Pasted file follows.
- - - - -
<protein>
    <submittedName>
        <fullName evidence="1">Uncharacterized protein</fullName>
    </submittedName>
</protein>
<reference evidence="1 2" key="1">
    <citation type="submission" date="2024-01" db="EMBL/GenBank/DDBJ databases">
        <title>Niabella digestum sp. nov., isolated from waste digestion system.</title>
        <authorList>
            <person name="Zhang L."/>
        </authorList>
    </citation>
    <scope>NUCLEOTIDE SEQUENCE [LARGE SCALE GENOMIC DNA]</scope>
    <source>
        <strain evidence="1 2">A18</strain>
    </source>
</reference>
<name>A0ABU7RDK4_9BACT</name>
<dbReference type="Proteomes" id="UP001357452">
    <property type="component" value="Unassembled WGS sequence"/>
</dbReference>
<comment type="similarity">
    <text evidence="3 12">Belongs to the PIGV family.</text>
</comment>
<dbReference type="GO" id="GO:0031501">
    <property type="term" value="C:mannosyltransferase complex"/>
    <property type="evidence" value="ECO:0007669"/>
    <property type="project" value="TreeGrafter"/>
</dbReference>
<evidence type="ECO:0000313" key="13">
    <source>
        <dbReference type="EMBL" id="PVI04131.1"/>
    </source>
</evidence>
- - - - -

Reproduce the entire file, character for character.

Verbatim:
<protein>
    <submittedName>
        <fullName evidence="1">Uncharacterized protein</fullName>
    </submittedName>
</protein>
<reference evidence="1 2" key="1">
    <citation type="submission" date="2024-01" db="EMBL/GenBank/DDBJ databases">
        <title>Niabella digestum sp. nov., isolated from waste digestion system.</title>
        <authorList>
            <person name="Zhang L."/>
        </authorList>
    </citation>
    <scope>NUCLEOTIDE SEQUENCE [LARGE SCALE GENOMIC DNA]</scope>
    <source>
        <strain evidence="1 2">A18</strain>
    </source>
</reference>
<name>A0ABU7RDK4_9BACT</name>
<dbReference type="Proteomes" id="UP001357452">
    <property type="component" value="Unassembled WGS sequence"/>
</dbReference>
<comment type="similarity">
    <text evidence="3 12">Belongs to the PIGV family.</text>
</comment>
<dbReference type="GO" id="GO:0031501">
    <property type="term" value="C:mannosyltransferase complex"/>
    <property type="evidence" value="ECO:0007669"/>
    <property type="project" value="TreeGrafter"/>
</dbReference>
<evidence type="ECO:0000313" key="13">
    <source>
        <dbReference type="EMBL" id="PVI04131.1"/>
    </source>
</evidence>